Maintaining Sleep Hygiene
Sleep Hygiene or Bed-Habits should include not having caffeinated products before sleep time, reducing alcohol intake, and not exercising close to bed-time. Such activities may hamper our body’s natural sleep-wake cycles. Another vital guideline is to maintain a fixed wake-sleep routine and to get 7-9 hours of sleep per night.
It may not seem connected, but staying connected to our friends and family through such times may help alleviate stress levels, improve mood, and thus help us get to sleep faster. Therefore, while conforming to physical distancing norms, don’t socially distance yourself from your near and dear ones.
As a habit, journaling can be beneficial in more than one ways: Firstly, maintaining a sleep log about the number of hours you slept, the time that you took to sleep, the number of times you woke up at night, what emotions you felt in bed, the dreams you had, etc. help you to become more mindful about your own body and mind. Secondly, a worry list in your journal where you record all your worries and offer solutions for them may offer you relief when you try and attempt to go to sleep. Thirdly, writing down the positive things that happened in the day/week may also help alleviate stress and induce a night of peaceful sleep. If writing is not your cup of tea, there are a lot of apps like Pillow, Sleep Cycle, Calm, etc. that log your sleep information, which you can use.
Worry Hour Quite often, our sleep comes slowly because we are stuck in the vicious cycle of worrisome thoughts throughout the day and we bring them with us when we go to sleep. Fixing a “worry hour” in the day to limit the time we worry, helps some individuals to avoid bringing them to bed.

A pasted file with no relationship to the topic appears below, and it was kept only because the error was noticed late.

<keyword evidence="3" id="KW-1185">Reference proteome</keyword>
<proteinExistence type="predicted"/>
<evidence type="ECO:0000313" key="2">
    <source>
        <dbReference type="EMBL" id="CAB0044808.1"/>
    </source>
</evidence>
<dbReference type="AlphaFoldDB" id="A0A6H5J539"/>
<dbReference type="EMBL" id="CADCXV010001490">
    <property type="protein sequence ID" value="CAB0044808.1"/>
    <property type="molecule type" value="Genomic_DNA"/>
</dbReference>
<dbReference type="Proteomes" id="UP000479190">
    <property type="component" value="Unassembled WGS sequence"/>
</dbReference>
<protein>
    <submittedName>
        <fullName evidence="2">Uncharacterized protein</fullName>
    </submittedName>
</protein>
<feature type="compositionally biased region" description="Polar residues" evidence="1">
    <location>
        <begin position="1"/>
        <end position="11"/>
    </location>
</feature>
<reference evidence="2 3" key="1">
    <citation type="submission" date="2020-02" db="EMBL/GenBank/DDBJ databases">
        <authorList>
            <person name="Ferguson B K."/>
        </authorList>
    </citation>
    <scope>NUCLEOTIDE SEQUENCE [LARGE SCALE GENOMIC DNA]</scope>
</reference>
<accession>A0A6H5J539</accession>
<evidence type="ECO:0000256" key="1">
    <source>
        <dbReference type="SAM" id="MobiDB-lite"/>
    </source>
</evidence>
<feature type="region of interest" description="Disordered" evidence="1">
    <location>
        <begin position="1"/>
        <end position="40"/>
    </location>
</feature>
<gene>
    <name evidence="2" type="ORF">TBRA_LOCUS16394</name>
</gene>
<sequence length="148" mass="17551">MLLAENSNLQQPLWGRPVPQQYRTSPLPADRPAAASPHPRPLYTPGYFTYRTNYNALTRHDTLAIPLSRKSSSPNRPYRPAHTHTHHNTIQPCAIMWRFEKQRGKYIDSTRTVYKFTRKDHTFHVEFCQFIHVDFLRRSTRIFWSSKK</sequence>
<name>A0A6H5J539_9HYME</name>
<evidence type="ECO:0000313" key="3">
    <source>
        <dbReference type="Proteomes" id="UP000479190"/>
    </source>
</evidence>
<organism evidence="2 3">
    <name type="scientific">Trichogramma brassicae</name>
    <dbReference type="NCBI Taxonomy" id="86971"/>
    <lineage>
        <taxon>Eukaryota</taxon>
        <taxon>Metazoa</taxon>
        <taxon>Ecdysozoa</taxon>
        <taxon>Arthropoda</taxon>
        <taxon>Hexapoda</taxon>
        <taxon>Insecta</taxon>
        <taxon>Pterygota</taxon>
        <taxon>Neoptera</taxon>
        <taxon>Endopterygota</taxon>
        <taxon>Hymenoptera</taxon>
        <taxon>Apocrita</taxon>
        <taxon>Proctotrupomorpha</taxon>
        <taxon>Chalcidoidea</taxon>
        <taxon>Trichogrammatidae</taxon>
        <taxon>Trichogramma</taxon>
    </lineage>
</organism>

There exist several relaxation techniques including meditation, muscle relaxation, deep breathing exercises, etc that can help individuals reduce their anxiety and stress levels, and strengthen well-being.
Screen Time Detox Its best to avoid the blue light right before bed-time. Thus, try to switch off the devices when you go to sleep so as to avoid the temptation to respond to those distracting alerts and notifications. Instead, try on some winding-down activities like reading a book. During the day too, try to limit the exposure to anxiety-producing news that may follow you to your bedroom.
Exposure to Natural Light For our circadian cycles to function properly, our body needs exposure to natural light. Hence, during the day its best to open up windows to get in as much light and fresh air as possible. If you have terraces/balconies, take a walk outside, or sit there for some time during the day.
Why is good quality sleep so vital, you ask?
To remain healthy and fit, one important criterion is good sleep. However, when living through a pandemic, it becomes even more essential as a part of your immunity-building habits. Not only impactful on your physical health and well-being, but sleep is also a determinant of our mental health. A good sleep routine enhances our mood and energy levels, our cognitive functions like concentration, learning, problem-solving, and memory too. Not only this, but a lack of good sleep also increases the risk of various mental illnesses like depression, anxiety disorders, bipolar disorders, PTSD, etc. It's important thus to seek professional help from pulmonologists, neurologists, psychiatrists, or psychologists if sleep problems persist. The period of sleep is vital in our body and mind’s rejuvenation process and we should try to give our body the rest it deserves! Article and graphic by - Niharika Suri
References/Read more at:
Altena, E., Baglioni, C., Espie, C. A., Ellis, J., Gavriloff, D., Holzinger, B., ... & Riemann, D. (2020). Dealing with sleep problems during home confinement due to the COVID‐19 outbreak: Practical recommendations from a task force of the European CBT‐I Academy. Journal of Sleep Research.